I think floor nursing is scarier because in our facility ICU is guaranteed no more than 2 pts. per nurse and who is in ICU and who is on the floor is completely arbitrary. I had a patient as a student who was bumped down to the floor early because someone else was sicker and needed the bed in ICU. I was looking after him and 4 other patients. The next day he was bumped back up to ICU where a nurse looked after him and 1 other patient.
  8. by   Teshiee
    i dont think one is harder than the other. it depends on the individual. some nurses can't handle acutely ill patients or a major patient load. in either case they are both challenging. i have worked med/surg and icu. for me i hate lots of patient load. i prefer to focus on my acutely ill patients and rely on my critical thinking. not saying that floor nurses dont use critical thinking, with icu you are on a constant alert with the highest risk of your patient coding.

    it is no accident why we choose to do different areas. i can't do l&d but i know nurses who love it. what ever floats your boat i say :d :d
  9. by   Joshua21
    Apples and oranges. Two different types of nursing with their own stresses. Proof? Put an ICU nurse on the floor, put a ward nurse in ICU. Both will likely be fish out of water. I wouldn't try comparing the two as different organisational skills are required. Different kinds of people fill these jobs for that matter. They really can't be compared. Both are equally difficult.
  10. by   kewlnurse
    I've only been in the CMICU for a few weeks but here is the difference:

    Unit:2-3 patients, very ill, vent's, drips and moniters, MD's on the unit, or (at night) sleeping n a little room right down the hallway.

    Floor10-12 very ill patients, no vents, no drips, no moiters, MD or other HO a pager and 20-90 minutes wait for a return phone call.

    I must that that i canot ever forsee myslf going back to floor nursing.
  11. by   Zee_RN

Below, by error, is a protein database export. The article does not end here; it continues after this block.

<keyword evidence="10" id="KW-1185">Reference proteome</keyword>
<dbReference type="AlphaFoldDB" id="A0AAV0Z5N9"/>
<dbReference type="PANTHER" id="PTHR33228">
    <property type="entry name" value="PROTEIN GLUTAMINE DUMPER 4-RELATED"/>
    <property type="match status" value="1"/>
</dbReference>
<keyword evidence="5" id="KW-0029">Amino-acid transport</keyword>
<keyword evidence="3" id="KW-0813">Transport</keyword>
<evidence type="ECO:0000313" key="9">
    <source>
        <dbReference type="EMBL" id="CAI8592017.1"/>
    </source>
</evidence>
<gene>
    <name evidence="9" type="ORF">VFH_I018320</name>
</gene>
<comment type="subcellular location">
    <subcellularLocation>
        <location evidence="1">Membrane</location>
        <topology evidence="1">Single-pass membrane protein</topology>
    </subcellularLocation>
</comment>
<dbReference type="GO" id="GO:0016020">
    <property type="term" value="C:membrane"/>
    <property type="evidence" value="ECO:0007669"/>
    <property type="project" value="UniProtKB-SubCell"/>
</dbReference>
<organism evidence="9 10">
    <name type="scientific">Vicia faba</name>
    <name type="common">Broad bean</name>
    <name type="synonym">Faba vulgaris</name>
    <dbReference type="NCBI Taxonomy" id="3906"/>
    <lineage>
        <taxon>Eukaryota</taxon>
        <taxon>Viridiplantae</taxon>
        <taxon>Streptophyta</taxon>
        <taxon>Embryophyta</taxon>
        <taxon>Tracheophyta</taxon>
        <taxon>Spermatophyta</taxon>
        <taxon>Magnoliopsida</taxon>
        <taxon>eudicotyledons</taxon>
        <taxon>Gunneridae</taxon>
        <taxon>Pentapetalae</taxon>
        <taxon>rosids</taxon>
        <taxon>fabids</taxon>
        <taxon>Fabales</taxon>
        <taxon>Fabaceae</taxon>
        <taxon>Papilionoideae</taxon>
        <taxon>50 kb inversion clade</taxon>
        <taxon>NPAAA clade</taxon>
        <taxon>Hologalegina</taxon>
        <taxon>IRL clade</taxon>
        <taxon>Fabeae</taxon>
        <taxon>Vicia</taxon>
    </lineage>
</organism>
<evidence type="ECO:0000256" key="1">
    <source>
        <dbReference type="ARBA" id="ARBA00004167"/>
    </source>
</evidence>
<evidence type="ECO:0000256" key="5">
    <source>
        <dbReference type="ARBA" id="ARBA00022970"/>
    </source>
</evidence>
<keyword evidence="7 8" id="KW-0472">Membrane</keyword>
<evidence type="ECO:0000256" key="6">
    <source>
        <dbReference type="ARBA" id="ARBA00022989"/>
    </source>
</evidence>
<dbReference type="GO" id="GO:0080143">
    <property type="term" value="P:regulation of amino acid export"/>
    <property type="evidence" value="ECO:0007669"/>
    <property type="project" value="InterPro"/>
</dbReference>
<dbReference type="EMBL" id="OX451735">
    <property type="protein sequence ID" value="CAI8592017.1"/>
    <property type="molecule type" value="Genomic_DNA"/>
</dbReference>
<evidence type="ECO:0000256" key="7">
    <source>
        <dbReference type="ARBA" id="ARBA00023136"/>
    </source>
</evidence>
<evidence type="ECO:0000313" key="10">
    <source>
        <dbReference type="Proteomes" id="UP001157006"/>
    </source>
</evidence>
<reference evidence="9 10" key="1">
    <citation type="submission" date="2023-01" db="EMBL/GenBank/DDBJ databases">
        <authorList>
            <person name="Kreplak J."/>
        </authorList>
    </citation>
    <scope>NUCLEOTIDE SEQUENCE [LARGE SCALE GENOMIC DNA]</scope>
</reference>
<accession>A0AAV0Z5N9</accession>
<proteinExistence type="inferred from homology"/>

Our ICU does not have an MD sleeping down the hallway. Have a resident from 7-3 about 3-4 days week; 7-12noon the other 2-3 days; Sundays off. And the opposite occurs of the patient who was bumped to the floor--we ALWAYS take more patients...our nurses in ICU have been known to take up to 4 patients; they never bump down to med-surg or telemetry.

    But as I said in my previous post, it's apples and oranges. Not one is harder than the other; they are DIFFERENT.
    Last edit by Zee_RN on Dec 7, '01
  12. by   PhantomRN
    yes, they are different as stated above each has its own challenges.

    joshua21 stated that if you put an icu nurse on the floor they would be like a duck out of water and vice versa. well at my hospital that is exactly what we do. the unit nurses float to all of the floors of the hospital and we are expected to take a fair share of our load. we also have 2 sister floors who float to us, they are expected to take their share as well.
  13. by   LilgirlRN
    I don't even want to know, so I will stay my butt in the ER!!
  14. by   ryaninmtv
    I found the ICU far more enjoyable than the floor. I really enjoy the technical aspects of nursing (vents, swans, IVs, etc.) so ICU plays well to that. The floor was pure insanity. Too many patients, no doc support... just really wasn't my cup of tea. As such, I thought the floor was harder (or maybe I just enjoyed it less )